Recorded live in France at the Festival Mondial, du Jazz Antibes, Miles Davis in Europe captures trumpeter Miles Davis in late 1963. While Four & More and My Funny Valentine – both taken from the same 1964 New York Philharmonic Hall concert – are most often cited as this lineup's essential live recording, Miles Davis in Europe is a no less exciting listen.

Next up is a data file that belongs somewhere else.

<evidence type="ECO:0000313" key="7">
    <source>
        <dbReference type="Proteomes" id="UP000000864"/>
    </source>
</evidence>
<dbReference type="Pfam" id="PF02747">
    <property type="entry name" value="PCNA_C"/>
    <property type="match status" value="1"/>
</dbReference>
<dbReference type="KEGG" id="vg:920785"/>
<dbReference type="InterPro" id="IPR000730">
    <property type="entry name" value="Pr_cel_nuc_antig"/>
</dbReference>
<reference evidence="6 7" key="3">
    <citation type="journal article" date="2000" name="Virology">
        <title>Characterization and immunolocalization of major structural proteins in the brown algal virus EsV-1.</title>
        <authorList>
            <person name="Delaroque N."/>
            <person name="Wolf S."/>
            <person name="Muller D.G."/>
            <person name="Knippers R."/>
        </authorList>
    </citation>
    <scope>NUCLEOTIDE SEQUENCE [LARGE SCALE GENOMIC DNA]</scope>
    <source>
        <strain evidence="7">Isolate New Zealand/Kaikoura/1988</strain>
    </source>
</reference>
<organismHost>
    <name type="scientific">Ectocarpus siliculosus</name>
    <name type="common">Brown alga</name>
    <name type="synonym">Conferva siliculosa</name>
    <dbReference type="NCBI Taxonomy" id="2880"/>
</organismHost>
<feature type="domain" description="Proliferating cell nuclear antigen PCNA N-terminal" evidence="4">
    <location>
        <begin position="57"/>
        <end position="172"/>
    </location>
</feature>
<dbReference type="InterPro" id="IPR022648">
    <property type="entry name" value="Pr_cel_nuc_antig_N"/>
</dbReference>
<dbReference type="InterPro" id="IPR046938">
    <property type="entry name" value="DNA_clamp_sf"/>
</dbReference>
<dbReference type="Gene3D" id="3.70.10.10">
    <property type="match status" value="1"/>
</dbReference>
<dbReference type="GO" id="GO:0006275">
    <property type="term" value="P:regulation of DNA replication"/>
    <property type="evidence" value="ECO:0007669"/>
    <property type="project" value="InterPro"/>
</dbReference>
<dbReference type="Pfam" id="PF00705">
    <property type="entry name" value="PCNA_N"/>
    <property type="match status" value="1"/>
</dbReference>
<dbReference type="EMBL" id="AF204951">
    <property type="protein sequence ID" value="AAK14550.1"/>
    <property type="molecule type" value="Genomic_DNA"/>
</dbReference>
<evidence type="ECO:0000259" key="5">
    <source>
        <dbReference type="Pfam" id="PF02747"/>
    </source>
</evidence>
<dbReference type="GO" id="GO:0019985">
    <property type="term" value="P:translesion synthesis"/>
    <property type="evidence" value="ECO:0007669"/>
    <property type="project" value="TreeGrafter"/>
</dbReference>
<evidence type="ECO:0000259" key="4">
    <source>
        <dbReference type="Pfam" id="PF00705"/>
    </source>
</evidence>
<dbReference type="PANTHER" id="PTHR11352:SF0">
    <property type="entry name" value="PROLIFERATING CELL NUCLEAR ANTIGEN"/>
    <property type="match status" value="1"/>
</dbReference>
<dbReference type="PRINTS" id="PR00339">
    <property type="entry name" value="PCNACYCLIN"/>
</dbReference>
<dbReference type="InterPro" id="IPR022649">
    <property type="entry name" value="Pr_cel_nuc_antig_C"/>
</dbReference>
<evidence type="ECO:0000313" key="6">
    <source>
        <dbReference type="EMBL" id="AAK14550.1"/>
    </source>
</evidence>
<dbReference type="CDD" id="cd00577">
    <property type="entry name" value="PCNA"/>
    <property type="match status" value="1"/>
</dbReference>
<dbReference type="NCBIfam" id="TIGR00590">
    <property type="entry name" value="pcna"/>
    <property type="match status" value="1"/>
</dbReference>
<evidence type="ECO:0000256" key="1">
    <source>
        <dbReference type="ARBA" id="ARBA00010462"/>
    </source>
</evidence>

Kind of Blue isn't merely an artistic highlight for Miles Davis, it's an album that towers above its peers, a record generally considered as the definitive jazz album, a universally acknowledged standard of excellence. Why does Kind of Blue posses such a mystique? Perhaps because this music never flaunts its genius. It lures listeners in with the slow, luxurious bassline and gentle piano chords of "So What." From that moment on, the record never really changes pace – each tune has a similar relaxed feel, as the music flows easily. Yet Kind of Blue is more than easy listening. It's the pinnacle of modal jazz – tonality and solos build from the overall key, not chord changes, giving the music a subtly shifting quality. All of this doesn't quite explain why seasoned jazz fans return to this record even after they've memorized every nuance.